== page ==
Some photos from Portrush’s big charity running event sponsored by Bob & Bert’s – the well known local coffee shop – (They do a fantastic Caesar salad…) on Friday 3rd September 2021.
The race was held around 7.30pm, so by the time the runners were getting back to the starting point the light was falling significantly, necessitating a high ISO. Most were shot at ISO3200 on the Fujifilm X-T4
One of the great advantages of the Fujifilm X-T4, and the unique selling point, as far as I was concerned, was the IBIS feature. It works a treat! So, to combine it with the continuous focus mode, I sat in the passenger seat, with the camera, while Janette was driving.
Ok, so there’s some of our roads here that no amount of digital technology could cope with! Bumps, potholes, bends, (and sharp gear shifts… LOL) all take their toll on the image stability! So, when we got onto a reasonably straight road, I fixed the focus on a few other vehicles on the road, and made some images!
A long walk from the West Strand into Portrush, around Ramore Head and back past Barry’s to the West Strand, with a break for a cappuccino along the way! Just one pause to make an image with the Fujifilm X-T30, and a Nikon manual focus 35-70mm lens. It was dusk, around 8.45pm:-
We walked through Portrush this afternoon, and then drove out through Bushmills to have afternoon coffee at the fabulous BOTHY COFFEE cafe at White Park Bay. Iv’e spent so much time with a camera in Portrush, so I wanted to get some different shots, something fresh and original from a familiar location. Here’s a few of my efforts…
I looked down this entry and noticed a Liverpool FC flag hanging from a window, giving a tiny splash colour to an otherwise bland scene.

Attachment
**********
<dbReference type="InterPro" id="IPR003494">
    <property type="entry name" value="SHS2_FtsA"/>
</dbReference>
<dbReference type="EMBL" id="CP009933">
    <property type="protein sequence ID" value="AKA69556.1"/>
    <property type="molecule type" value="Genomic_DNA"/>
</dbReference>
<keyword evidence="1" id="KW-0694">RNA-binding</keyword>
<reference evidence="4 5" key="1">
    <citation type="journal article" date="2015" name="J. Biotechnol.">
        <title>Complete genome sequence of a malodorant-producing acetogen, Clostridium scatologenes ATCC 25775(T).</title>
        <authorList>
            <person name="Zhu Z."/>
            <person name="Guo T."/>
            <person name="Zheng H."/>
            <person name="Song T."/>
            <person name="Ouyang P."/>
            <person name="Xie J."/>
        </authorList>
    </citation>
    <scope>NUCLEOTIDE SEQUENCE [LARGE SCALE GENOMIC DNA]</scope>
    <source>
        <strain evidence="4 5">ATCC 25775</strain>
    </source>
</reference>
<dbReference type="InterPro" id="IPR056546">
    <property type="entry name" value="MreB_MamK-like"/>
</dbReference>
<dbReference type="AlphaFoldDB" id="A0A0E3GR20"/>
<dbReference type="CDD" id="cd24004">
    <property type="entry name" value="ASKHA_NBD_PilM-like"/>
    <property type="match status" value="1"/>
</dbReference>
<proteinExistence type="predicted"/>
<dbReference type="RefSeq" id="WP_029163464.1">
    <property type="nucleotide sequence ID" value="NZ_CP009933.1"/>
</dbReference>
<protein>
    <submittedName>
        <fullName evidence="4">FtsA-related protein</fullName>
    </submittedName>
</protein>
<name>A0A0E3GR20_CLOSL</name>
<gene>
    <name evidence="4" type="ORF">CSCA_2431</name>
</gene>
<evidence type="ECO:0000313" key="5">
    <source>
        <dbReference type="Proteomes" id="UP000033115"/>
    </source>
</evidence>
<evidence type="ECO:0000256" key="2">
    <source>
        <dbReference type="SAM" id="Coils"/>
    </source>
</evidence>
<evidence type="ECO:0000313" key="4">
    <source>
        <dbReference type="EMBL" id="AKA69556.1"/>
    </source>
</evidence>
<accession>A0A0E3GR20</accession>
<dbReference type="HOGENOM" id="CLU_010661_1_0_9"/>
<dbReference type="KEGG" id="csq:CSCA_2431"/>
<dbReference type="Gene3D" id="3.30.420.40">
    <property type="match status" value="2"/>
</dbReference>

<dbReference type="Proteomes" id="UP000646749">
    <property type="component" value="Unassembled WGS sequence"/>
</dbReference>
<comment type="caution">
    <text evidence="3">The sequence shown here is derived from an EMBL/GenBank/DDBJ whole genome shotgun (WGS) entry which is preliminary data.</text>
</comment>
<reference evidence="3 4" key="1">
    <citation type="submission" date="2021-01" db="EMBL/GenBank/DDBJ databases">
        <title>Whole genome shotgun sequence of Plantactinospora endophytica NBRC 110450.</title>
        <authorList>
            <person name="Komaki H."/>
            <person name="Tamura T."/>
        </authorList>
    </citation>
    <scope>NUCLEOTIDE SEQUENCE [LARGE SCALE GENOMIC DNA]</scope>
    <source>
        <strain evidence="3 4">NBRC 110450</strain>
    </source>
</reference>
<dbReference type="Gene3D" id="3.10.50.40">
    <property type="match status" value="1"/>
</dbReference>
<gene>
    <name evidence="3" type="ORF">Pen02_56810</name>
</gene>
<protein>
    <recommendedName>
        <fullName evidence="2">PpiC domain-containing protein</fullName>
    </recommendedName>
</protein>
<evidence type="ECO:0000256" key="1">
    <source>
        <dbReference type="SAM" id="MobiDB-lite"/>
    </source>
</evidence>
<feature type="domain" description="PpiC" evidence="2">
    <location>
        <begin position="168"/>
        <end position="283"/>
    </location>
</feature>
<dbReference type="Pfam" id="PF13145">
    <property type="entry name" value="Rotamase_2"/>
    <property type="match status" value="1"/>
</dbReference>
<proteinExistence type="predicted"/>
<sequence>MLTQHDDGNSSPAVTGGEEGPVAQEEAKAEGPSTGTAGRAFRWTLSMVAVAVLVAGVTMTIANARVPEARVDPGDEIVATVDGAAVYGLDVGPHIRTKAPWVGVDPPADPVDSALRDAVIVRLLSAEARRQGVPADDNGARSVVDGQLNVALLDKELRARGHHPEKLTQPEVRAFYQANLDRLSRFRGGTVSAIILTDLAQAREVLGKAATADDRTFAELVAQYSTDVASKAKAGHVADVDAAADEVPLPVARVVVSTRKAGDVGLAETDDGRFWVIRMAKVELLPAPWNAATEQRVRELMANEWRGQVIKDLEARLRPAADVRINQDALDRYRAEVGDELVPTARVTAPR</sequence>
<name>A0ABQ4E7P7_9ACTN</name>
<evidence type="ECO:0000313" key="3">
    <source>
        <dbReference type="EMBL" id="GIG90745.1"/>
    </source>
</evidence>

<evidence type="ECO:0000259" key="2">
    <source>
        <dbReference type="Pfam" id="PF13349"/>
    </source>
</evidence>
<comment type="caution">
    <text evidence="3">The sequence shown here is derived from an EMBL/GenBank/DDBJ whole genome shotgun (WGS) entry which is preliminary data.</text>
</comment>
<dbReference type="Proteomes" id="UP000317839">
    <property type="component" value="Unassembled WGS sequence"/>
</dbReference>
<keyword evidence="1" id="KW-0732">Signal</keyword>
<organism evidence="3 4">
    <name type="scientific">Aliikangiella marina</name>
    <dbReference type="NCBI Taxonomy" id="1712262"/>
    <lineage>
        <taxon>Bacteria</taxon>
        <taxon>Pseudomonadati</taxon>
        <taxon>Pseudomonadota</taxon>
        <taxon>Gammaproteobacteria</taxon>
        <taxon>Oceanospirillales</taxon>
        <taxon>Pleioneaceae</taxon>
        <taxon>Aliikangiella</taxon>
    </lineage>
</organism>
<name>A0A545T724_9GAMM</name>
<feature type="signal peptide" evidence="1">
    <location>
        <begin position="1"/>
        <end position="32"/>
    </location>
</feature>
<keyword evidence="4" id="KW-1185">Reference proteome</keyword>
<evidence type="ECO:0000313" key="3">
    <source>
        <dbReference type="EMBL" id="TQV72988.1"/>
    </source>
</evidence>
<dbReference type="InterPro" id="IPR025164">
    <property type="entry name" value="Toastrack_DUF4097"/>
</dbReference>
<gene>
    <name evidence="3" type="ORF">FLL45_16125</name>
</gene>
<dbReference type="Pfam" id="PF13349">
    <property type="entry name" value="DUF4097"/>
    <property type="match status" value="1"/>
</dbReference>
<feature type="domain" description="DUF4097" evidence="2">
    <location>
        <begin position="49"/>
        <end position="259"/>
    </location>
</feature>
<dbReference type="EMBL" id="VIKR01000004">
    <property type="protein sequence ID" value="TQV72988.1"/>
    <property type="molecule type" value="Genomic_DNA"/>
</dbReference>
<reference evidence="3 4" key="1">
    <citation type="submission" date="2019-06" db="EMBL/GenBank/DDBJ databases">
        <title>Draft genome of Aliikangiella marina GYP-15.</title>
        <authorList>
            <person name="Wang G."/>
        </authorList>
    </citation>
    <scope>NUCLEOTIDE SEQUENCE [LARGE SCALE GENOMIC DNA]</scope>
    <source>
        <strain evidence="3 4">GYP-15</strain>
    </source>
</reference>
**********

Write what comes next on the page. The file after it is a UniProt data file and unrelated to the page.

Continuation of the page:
It’s back to the North Coast, one of my favourite parts of Northern Ireland! This time to spend an October day around Ballintoy, a picturesque harbour between the Giant’s Causeway and Ballycastle, Co. Antrim. I took the Fujifilm X-T30 and the Nikon F100.
Ballintoy (Baile an Tuaigh – the northern townland) village is less than a mile from the harbour, which is accessed by a narrow winding road. Even the journey to the harbour is visually rewarding.
A visit to the Mausoleum at Templepatrick (Co.Antrim) requires some diligence and persistence – just to find it! It is signposted from the road opposite the Templeton Hotel, and the passage to the site lies within the historic Castle Upton Estate. Nowadays the monument is owned by the National Trust. A visit is rewarding though, for the site is historic, including not only the Templetown Family mausoleum, but also the grave of the first Presbyterian Minister of Templepatrick, Rev John Welsh, the grandson of John Knox.
The approach to the graveyard is by way of a tree lined pathway, which lends itself to the ‘spooky fog’ treatment in photoshop! (Don’t worry, you can see the ‘untreated’ image in the next montage. Images were made with the Fujifilm X-T30 and a standard zoom, 18-55mm lens.
The Mausoleum was built by the Scottish architect Robert Adam for the Upton family in 1789. It contains memorials to some of the family members. On the day I visited the monument was open and access to the inside was certainly interesting.
The best shot of the Mausoleum is from the far side of the graveyard. Although the ground is uneven and the graves squashed close together, the graveyard can be crossed with care for a rewarding photograph.
Fujifilm X-T30, 18th August 2019, 6pm, overcast/patchy clouds – daylight. Average reading was f/5.6 @ 1/250th sec on ISO200,
Slemish Mountain is in Co.Antrim, to the east of the town of Ballymena. Traditionally, it is said to be the first Irish home of St Patrick, who tended sheep as a slave boy on its slopes.Slemish (Slieve Mish) is around 1500 feet above the surrounding plain, and is visible for many miles around.